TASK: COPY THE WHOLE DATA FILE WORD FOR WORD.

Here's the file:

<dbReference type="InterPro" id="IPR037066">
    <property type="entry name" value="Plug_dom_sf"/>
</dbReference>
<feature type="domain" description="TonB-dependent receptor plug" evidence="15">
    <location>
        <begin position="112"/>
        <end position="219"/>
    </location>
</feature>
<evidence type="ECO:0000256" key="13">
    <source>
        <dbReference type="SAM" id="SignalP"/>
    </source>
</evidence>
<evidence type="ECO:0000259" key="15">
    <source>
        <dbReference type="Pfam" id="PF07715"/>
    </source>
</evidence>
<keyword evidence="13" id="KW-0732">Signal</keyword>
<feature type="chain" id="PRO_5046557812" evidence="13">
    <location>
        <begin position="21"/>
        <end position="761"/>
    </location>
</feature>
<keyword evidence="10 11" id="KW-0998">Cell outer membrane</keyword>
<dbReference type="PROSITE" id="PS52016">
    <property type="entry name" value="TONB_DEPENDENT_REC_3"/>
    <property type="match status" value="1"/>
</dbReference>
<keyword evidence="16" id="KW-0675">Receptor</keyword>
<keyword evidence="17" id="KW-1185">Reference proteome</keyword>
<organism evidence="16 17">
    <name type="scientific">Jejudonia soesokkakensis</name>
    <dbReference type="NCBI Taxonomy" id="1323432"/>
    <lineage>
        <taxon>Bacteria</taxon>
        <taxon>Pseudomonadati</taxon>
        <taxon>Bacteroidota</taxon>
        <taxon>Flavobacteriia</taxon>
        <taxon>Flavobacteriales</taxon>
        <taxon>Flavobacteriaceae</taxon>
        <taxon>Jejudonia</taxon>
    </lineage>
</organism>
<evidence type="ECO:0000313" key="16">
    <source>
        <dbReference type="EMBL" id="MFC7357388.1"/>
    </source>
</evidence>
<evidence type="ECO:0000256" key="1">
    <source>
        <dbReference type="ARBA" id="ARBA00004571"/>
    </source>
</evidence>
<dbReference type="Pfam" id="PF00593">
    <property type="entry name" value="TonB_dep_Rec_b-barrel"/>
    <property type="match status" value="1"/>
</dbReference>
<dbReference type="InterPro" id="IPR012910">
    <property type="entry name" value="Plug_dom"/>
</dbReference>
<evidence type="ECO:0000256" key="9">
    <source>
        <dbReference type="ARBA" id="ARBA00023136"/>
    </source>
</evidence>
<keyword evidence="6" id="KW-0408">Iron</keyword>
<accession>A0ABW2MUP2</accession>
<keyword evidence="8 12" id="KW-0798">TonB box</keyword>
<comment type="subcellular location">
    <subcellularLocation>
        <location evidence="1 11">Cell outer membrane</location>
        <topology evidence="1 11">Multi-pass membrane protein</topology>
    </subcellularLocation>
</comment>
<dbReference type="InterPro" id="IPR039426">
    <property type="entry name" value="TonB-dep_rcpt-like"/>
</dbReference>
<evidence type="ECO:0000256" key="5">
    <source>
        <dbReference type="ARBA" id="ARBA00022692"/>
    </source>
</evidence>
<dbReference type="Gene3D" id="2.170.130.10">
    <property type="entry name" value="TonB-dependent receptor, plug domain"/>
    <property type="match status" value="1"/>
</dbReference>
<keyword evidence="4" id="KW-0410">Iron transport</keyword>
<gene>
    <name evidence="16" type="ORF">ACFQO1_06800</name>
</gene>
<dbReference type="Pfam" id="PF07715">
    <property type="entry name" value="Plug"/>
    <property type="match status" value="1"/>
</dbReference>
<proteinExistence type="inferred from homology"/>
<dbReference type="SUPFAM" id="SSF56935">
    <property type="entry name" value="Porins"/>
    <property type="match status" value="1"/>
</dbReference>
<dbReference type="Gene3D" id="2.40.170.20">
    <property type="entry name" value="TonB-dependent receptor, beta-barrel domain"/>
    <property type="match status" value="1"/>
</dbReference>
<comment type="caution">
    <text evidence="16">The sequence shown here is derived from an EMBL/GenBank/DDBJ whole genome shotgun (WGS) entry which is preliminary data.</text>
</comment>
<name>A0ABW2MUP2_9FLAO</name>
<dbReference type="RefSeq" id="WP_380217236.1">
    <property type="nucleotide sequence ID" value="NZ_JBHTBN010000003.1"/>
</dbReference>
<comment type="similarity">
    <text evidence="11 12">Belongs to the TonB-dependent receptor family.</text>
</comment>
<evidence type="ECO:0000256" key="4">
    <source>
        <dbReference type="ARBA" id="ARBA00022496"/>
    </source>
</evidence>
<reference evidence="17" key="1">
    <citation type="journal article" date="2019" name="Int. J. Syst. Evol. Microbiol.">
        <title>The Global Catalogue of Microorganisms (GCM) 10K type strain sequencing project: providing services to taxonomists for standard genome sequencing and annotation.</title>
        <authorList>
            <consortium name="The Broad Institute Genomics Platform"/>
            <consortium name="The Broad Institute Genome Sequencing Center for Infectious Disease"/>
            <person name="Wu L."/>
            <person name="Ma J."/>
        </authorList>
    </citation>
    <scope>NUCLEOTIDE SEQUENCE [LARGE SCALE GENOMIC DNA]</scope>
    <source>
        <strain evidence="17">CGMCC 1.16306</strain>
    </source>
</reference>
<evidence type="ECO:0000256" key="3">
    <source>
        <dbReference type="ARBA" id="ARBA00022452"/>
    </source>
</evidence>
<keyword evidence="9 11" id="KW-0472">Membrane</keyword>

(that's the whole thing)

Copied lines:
<dbReference type="InterPro" id="IPR037066">
    <property type="entry name" value="Plug_dom_sf"/>
</dbReference>
<feature type="domain" description="TonB-dependent receptor plug" evidence="15">
    <location>
        <begin position="112"/>
        <end position="219"/>
    </location>
</feature>
<evidence type="ECO:0000256" key="13">
    <source>
        <dbReference type="SAM" id="SignalP"/>
    </source>
</evidence>
<evidence type="ECO:0000259" key="15">
    <source>
        <dbReference type="Pfam" id="PF07715"/>
    </source>
</evidence>
<keyword evidence="13" id="KW-0732">Signal</keyword>
<feature type="chain" id="PRO_5046557812" evidence="13">
    <location>
        <begin position="21"/>
        <end position="761"/>
    </location>
</feature>
<keyword evidence="10 11" id="KW-0998">Cell outer membrane</keyword>
<dbReference type="PROSITE" id="PS52016">
    <property type="entry name" value="TONB_DEPENDENT_REC_3"/>
    <property type="match status" value="1"/>
</dbReference>
<keyword evidence="16" id="KW-0675">Receptor</keyword>
<keyword evidence="17" id="KW-1185">Reference proteome</keyword>
<organism evidence="16 17">
    <name type="scientific">Jejudonia soesokkakensis</name>
    <dbReference type="NCBI Taxonomy" id="1323432"/>
    <lineage>
        <taxon>Bacteria</taxon>
        <taxon>Pseudomonadati</taxon>
        <taxon>Bacteroidota</taxon>
        <taxon>Flavobacteriia</taxon>
        <taxon>Flavobacteriales</taxon>
        <taxon>Flavobacteriaceae</taxon>
        <taxon>Jejudonia</taxon>
    </lineage>
</organism>
<evidence type="ECO:0000313" key="16">
    <source>
        <dbReference type="EMBL" id="MFC7357388.1"/>
    </source>
</evidence>
<evidence type="ECO:0000256" key="1">
    <source>
        <dbReference type="ARBA" id="ARBA00004571"/>
    </source>
</evidence>
<dbReference type="Pfam" id="PF00593">
    <property type="entry name" value="TonB_dep_Rec_b-barrel"/>
    <property type="match status" value="1"/>
</dbReference>
<dbReference type="InterPro" id="IPR012910">
    <property type="entry name" value="Plug_dom"/>
</dbReference>
<evidence type="ECO:0000256" key="9">
    <source>
        <dbReference type="ARBA" id="ARBA00023136"/>
    </source>
</evidence>
<keyword evidence="6" id="KW-0408">Iron</keyword>
<accession>A0ABW2MUP2</accession>
<keyword evidence="8 12" id="KW-0798">TonB box</keyword>
<comment type="subcellular location">
    <subcellularLocation>
        <location evidence="1 11">Cell outer membrane</location>
        <topology evidence="1 11">Multi-pass membrane protein</topology>
    </subcellularLocation>
</comment>
<dbReference type="InterPro" id="IPR039426">
    <property type="entry name" value="TonB-dep_rcpt-like"/>
</dbReference>
<evidence type="ECO:0000256" key="5">
    <source>
        <dbReference type="ARBA" id="ARBA00022692"/>
    </source>
</evidence>
<dbReference type="Gene3D" id="2.170.130.10">
    <property type="entry name" value="TonB-dependent receptor, plug domain"/>
    <property type="match status" value="1"/>
</dbReference>
<keyword evidence="4" id="KW-0410">Iron transport</keyword>
<gene>
    <name evidence="16" type="ORF">ACFQO1_06800</name>
</gene>
<dbReference type="Pfam" id="PF07715">
    <property type="entry name" value="Plug"/>
    <property type="match status" value="1"/>
</dbReference>
<proteinExistence type="inferred from homology"/>
<dbReference type="SUPFAM" id="SSF56935">
    <property type="entry name" value="Porins"/>
    <property type="match status" value="1"/>
</dbReference>
<dbReference type="Gene3D" id="2.40.170.20">
    <property type="entry name" value="TonB-dependent receptor, beta-barrel domain"/>
    <property type="match status" value="1"/>
</dbReference>
<comment type="caution">
    <text evidence="16">The sequence shown here is derived from an EMBL/GenBank/DDBJ whole genome shotgun (WGS) entry which is preliminary data.</text>
</comment>
<name>A0ABW2MUP2_9FLAO</name>
<dbReference type="RefSeq" id="WP_380217236.1">
    <property type="nucleotide sequence ID" value="NZ_JBHTBN010000003.1"/>
</dbReference>
<comment type="similarity">
    <text evidence="11 12">Belongs to the TonB-dependent receptor family.</text>
</comment>
<evidence type="ECO:0000256" key="4">
    <source>
        <dbReference type="ARBA" id="ARBA00022496"/>
    </source>
</evidence>
<reference evidence="17" key="1">
    <citation type="journal article" date="2019" name="Int. J. Syst. Evol. Microbiol.">
        <title>The Global Catalogue of Microorganisms (GCM) 10K type strain sequencing project: providing services to taxonomists for standard genome sequencing and annotation.</title>
        <authorList>
            <consortium name="The Broad Institute Genomics Platform"/>
            <consortium name="The Broad Institute Genome Sequencing Center for Infectious Disease"/>
            <person name="Wu L."/>
            <person name="Ma J."/>
        </authorList>
    </citation>
    <scope>NUCLEOTIDE SEQUENCE [LARGE SCALE GENOMIC DNA]</scope>
    <source>
        <strain evidence="17">CGMCC 1.16306</strain>
    </source>
</reference>
<evidence type="ECO:0000256" key="3">
    <source>
        <dbReference type="ARBA" id="ARBA00022452"/>
    </source>
</evidence>
<keyword evidence="9 11" id="KW-0472">Membrane</keyword>